April Fool’s Day became infinitely more fun upon the advent of the world wide web, and this year did not disappoint. In fact, 2014 might go down in history as one of the most epic years in the history of Internet pranks, on par with some classics like Google’s Scratch and Sniff search application option some years back (admit it, you put your nose against your screen). Let’s take a look at some of this year’s classiest, craziest, and all around awesomest Internet pranks.
One rather amazing prank (this one especially relevant on this here site) was perpetrated by Sex.com, who posted a big message on their home screen detailing their shift to a porn-free website (so, more like Instagram, with food porn instead of breasts, etc.). According to the site, more than 800,000 people tried to give donations to keep the site as it was, some of the site’s staff even fooled by the prank. So many people were upset about it that Sex.com had to issue a statement Wednesday admitting to the prank. Well done, Sex.com, well done.
Bill Clinton also had some magic to pull. He created a Twitter account that mimicked everything about Hillary’s, down to the weird descriptions of himself, the best being “Bono impersonator.” Clinton is officially an awesome Internet troll.
Netflix made me incredibly happy with their prank. They uploaded a Netflix original film entitled Sizzling Bacon that’s simply a film of bacon sizzling. I’m kinda mad that it isn’t real, as I would probably watch this film a thousand million times (they could sell it for three dollars and make all the money on the planet). Dominoes followed suit, actually, with a similar prank, creating false advertising for an edible pizza box. Now, is it just me, or would that probably taste better than the sloppy pizzas that sally forth from said boxes, edible or not? Also, Chili’s tried to convince people they were making ice cream.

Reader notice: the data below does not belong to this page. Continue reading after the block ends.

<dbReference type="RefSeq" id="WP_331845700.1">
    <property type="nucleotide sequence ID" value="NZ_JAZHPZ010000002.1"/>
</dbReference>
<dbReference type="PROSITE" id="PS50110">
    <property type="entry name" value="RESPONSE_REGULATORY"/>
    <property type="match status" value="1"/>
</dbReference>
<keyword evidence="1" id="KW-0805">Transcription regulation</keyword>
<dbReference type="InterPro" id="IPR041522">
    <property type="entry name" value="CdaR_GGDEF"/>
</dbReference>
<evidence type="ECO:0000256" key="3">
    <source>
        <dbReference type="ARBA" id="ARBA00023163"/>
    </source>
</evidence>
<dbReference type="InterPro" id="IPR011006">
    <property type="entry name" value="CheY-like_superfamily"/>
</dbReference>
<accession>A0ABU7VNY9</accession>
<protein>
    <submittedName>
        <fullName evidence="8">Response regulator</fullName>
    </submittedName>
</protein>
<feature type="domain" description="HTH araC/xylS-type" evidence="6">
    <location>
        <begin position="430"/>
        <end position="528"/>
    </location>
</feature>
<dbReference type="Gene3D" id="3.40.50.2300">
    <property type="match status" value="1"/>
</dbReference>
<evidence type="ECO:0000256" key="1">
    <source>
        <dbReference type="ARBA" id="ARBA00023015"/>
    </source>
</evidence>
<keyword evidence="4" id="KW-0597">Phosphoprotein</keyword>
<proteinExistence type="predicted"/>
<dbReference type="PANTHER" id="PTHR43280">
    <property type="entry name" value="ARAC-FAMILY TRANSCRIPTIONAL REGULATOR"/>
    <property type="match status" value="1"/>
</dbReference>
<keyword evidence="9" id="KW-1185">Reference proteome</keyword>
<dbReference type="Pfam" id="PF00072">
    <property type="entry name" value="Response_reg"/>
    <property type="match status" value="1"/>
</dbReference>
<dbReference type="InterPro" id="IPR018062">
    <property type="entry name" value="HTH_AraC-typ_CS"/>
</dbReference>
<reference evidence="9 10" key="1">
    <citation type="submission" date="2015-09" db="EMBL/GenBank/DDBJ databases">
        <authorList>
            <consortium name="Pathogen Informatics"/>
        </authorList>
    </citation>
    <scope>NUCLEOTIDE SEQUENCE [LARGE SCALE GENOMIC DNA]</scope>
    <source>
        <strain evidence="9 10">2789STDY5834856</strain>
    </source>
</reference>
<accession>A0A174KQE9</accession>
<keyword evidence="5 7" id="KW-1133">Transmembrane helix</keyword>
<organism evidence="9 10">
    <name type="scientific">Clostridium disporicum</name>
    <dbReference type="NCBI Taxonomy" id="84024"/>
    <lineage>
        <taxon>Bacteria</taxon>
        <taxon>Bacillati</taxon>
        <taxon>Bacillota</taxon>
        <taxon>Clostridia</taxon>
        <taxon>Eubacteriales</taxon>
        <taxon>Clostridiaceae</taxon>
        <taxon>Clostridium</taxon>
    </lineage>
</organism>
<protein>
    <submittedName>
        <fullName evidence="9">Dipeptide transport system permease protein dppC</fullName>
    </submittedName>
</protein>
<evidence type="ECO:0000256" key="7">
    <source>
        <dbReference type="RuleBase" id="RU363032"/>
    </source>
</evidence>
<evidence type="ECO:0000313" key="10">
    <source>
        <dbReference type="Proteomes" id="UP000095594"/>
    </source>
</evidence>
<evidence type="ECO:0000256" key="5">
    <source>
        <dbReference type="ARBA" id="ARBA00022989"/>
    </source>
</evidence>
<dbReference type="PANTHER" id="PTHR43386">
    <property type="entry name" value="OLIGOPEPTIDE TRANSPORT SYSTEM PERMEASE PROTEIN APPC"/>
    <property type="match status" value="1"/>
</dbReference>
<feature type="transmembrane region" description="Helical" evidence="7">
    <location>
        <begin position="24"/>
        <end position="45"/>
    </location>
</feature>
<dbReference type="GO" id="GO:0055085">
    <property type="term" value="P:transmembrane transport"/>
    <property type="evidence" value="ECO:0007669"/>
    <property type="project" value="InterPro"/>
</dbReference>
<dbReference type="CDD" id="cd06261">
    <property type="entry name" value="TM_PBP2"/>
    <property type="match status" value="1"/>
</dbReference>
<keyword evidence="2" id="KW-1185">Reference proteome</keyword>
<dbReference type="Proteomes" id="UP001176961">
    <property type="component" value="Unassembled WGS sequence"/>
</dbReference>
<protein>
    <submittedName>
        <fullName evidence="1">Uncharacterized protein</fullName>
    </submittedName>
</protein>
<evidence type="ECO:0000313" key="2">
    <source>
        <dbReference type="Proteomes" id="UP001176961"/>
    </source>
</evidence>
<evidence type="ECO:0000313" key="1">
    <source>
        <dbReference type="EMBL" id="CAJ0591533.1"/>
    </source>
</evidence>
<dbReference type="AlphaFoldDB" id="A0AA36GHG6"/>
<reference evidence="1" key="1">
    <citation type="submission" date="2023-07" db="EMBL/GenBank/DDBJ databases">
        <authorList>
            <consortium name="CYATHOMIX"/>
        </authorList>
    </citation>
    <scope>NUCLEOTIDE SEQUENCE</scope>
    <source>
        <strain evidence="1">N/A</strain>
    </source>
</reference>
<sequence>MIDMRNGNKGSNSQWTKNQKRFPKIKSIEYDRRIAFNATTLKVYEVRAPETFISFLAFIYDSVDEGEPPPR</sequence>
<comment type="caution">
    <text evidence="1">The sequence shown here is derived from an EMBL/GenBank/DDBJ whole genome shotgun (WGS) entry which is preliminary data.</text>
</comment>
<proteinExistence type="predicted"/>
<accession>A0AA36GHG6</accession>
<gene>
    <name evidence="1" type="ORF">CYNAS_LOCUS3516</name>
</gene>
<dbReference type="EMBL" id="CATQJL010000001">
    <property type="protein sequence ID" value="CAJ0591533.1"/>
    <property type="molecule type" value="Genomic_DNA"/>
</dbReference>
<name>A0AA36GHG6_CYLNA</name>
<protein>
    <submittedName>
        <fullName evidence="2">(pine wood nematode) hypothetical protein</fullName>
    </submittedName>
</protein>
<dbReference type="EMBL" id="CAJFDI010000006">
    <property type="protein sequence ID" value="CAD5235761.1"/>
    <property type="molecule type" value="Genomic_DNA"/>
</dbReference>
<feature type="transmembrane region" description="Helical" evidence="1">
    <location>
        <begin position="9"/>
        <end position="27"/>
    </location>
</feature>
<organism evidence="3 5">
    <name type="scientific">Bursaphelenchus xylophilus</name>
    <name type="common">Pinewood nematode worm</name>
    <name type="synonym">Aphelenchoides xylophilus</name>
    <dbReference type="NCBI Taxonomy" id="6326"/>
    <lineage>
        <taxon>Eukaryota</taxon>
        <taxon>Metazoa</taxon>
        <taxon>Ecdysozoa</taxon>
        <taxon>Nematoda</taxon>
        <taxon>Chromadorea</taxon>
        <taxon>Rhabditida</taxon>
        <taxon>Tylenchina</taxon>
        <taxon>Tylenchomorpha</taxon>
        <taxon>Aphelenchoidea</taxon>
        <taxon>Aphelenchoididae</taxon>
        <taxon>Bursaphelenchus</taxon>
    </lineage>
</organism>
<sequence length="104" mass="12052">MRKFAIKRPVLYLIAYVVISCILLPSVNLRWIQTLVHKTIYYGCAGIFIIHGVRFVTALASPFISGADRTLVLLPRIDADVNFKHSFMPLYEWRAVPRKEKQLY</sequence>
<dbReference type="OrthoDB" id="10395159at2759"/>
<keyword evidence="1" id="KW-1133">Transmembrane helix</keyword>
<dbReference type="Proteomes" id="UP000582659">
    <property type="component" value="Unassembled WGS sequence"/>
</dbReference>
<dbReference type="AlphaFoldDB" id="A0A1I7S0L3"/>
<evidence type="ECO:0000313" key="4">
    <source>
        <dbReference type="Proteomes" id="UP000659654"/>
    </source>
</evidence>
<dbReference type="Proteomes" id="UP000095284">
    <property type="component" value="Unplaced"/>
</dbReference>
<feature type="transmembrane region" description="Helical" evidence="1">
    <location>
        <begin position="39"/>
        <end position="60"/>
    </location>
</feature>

I’m happy to report as well that higher education jumped in on all the fun. Oberlin College’s prestigious college of arts and sciences, along with their legendary conservatory, filled their online marketing with ridiculously silly clipart. Like, imagine a shot of a professor giving an invigorating lecture, but with cartoon pizza slices and chicken wings everywhere. This one was one of my favorites, and made me sad I’d never applied to this particular school.
A site known as News Hound got in on the action and submerged the net in fake news stories about how scientists cloned a baby dinosaur. The picture was really well done, and if I’m not mistaken, the article and fake photo emerged a few days prior to April Fool’s, making this one weirdly convincing. It was literally everywhere on Facebook, leading me to believe that a whole host of now very disappointed folks thought this hoax was real. No dinosaurs yet, guys, sorry for crushing your last bits of hope.
Samuel Adams’ killed it with an ad for a new beer called HeliYUM, an artisan brew infused with a healthy dose of helium. The video was hilarious, with each sip of the beer making people’s voices raise many an octave (“I’m pretty light headed now” was the closing line of the commercial, which was brilliant). The only reason to believe this one is the hope that pure silliness exists in the brewing world.
Then there was Google. The Internet mega company made history with a bunch of amazing pranks, including an app that adds David Hasselhoff into photos (creating the most epic photobomb ever), a thing call Shelfies (shareable selfies), and of course, a game within Google Maps allowing the user to locate Pokemon all around the world, the rank of Pokemon Master offered to the best of Google users (there was a sweet promotional video). This may be one of the greatest things to ever happen on the Internet, and is the closest platform to a Pokemon online RPG we’ve seen so far (there’s hope, fellow nerds!). The creators of this prank must have been drinking HeliYUM to allow for this kind of genius; Pokemon were placed all around the globe, and could be caught with a single tap of the screen.
The trouble was finding the suckers (they were everywhere in the world). Even Mew made an appearance, and was the hardest to capture (of course). What was interesting here was seeing a whole bunch of people who’d never be caught dead tapping away at a Nintendo DS muttering “Gotta catch em all” furiously into their smartphones. Truly, it made my heart go all aflutter. Bravo, Google, bravo.